The Political Work of Northern Women Writers and the Civil War, 1850-1872 / Edition 1

The Political Work of Northern Women Writers and the Civil War, 1850-1872 / Edition 1

by Lyde Cullen Sizer
     
 

This volume explores the lives and works of nine Northern women who wrote during the Civil War period, examining the ways in which, through their writing, they engaged in the national debates of the time. Lyde Sizer shows that from the 1850 publication of Uncle Tom's Cabin through Reconstruction, these women, as well as a larger mosaic of lesser-known

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Overview

This volume explores the lives and works of nine Northern women who wrote during the Civil War period, examining the ways in which, through their writing, they engaged in the national debates of the time. Lyde Sizer shows that from the 1850 publication of Uncle Tom's Cabin through Reconstruction, these women, as well as a larger mosaic of lesser-known writers, used their mainstream writings publicly to make sense of war, womanhood, Union, slavery, republicanism, heroism, and death.

Among the authors discussed are Lydia Maria Child, Harriet Beecher Stowe, Sara Willis Parton (Fanny Fern), Frances Ellen Watkins Harper, Mrs. E. D. E. N. Southworth, Mary Abigail Dodge (Gail Hamilton), Louisa May Alcott, Rebecca Harding Davis, and Elizabeth Stuart Phelps. Although direct political or partisan power was denied to women, these writers actively participated in discussions of national issues through their sentimental novels, short stories, essays, poetry, and letters to the editor.

Sizer pays close attention to how these mostly middle-class women attempted to create a "rhetoric of unity," giving common purpose to women despite differences in class, race, and politics. This theme of unity was ultimately deployed to establish a white middle-class standard of womanhood, meant to exclude as well as include.

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Product Details

ISBN-13:
9780807825549
Publisher:
The University of North Carolina Press
Publication date:
09/18/2000
Series:
Civil War America Series
Edition description:
1
Pages:
368
Product dimensions:
6.06(w) x 9.59(h) x 1.16(d)

Table of Contents

Acknowledgments
Introduction: My Sphere Rounds Out: Northern Women and the Written War1
Ch. 1Rowing against Wind and Tide: How Women Wrote17
Wind and Tide: The Obstacles and Inspiration of Political Work22
Nine Rowers30
New England Mothers: Introducing Child, Stowe, and Fern32
Northern Borders: Introducing Southworth, Harper, and Davis37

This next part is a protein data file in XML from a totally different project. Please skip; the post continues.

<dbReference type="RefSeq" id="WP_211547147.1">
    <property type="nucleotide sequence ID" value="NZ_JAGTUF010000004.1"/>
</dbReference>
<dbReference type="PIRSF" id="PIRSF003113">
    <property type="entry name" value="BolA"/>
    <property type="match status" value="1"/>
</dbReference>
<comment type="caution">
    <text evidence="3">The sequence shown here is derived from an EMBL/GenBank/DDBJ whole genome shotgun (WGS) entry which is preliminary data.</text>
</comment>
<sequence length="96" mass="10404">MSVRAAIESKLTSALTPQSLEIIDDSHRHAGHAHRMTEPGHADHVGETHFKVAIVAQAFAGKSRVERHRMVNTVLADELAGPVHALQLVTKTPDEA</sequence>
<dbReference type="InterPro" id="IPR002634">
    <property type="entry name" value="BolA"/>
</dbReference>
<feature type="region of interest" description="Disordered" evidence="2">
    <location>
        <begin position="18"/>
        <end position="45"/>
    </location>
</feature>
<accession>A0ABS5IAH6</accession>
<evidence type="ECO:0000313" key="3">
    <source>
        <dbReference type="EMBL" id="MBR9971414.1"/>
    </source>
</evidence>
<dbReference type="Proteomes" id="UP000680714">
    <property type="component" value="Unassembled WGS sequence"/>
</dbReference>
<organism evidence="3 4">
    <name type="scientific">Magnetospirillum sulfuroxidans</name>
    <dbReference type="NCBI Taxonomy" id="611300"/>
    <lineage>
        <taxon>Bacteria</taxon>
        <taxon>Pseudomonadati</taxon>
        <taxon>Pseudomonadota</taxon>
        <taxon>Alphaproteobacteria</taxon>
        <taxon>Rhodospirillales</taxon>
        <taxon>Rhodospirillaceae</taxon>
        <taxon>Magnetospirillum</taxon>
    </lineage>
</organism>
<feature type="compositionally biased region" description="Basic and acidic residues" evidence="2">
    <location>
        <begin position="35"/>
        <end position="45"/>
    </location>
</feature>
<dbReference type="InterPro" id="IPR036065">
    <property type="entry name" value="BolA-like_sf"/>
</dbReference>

New England Daughters: Introducing Hamilton, Alcott, and Phelps43
Ch. 2Raising a Voice: The Civil War Begins in the 1850s49
Stowe and Southworth: Slavery and the Proper Work of White Women52
Fern and Oakes: Independent versus Influential Womanhood57
Child versus Wise and Mason: Speaking for the North61
Jacobs and Davis: The Web of Racial and Wage Slavery66
Ch. 3What Can Woman Do?: The Rhetoric of Unity, 1861-186375
What Women Did77
Leave-Taking and Waiting: Early Stories of Patriotism84
A Woman-Centered Understanding of War: Delphine P. Baker and Metta V. Victor90
The Voice of Tribulation Periwinkle: Introducing Women-Nurses96
Political Work through Moral Suasion: Abolitionists Speak Out99
Ch. 4A Woman's Read: Crisis at Midwar109
Economic Struggle and Wartime Disillusionment114
To Upheave and Overturn: Gail Hamilton Goes to War121
Class Is Another War: Fern, Townsend, and Davis133
Ch. 5Trying to Find Places: The Question of African American Freedom in the Late War141
The Context143
Emancipation Rhetoric and Fanny Kemble's Journal: The War Turns a Corner144
He Is Every Where: Antislavery at Midwar147
A Shifting Subject: African American Men151
What Will We Do with the Negro? Wartime Strategies for Reconstruction158
Ch. 6Woman's Part of Glory: Love, Death, and Work in Women's Writing, 1863-1865167
Woman's Place in War: Women-Nurses169
Women on the Fictional Battlefront173
A Place for a Woman: Nurses Make Their Way181
A Crisis of Faith: An Internal Critique184
Ch. 7The Times Which Form History: Writing the War, 1865-1868193
Writing Women and the War: Transitions197
Women's Histories: Reinscribing the "Universal" Woman for Posterity200
Nursing Histories: Women's Authority and Class Conflict204
A Woman's War: Postwar Novels and Mrs. E. D. E. N. Southworth's: How He Won Her216
Ch. 8Still Waiting: Race and the Politics of Reconstruction223
Emphasizing Difference: Racial Whiteness in Postwar Fiction226
An Africanist Presence231
The Politics of Intermarriage234
Turning Points240
Ch. 9A New Emancipation: Interpreting the War for Tomorrow245
A Call for Women248
The "Coming Woman": Alcott and the Woman Question254
Woman As a Class: Phelps and the Labor Question263
The Threshold of a New Era: Harper and the Negro Question270
Conclusion279
Notes283
Bibliography311
Index333

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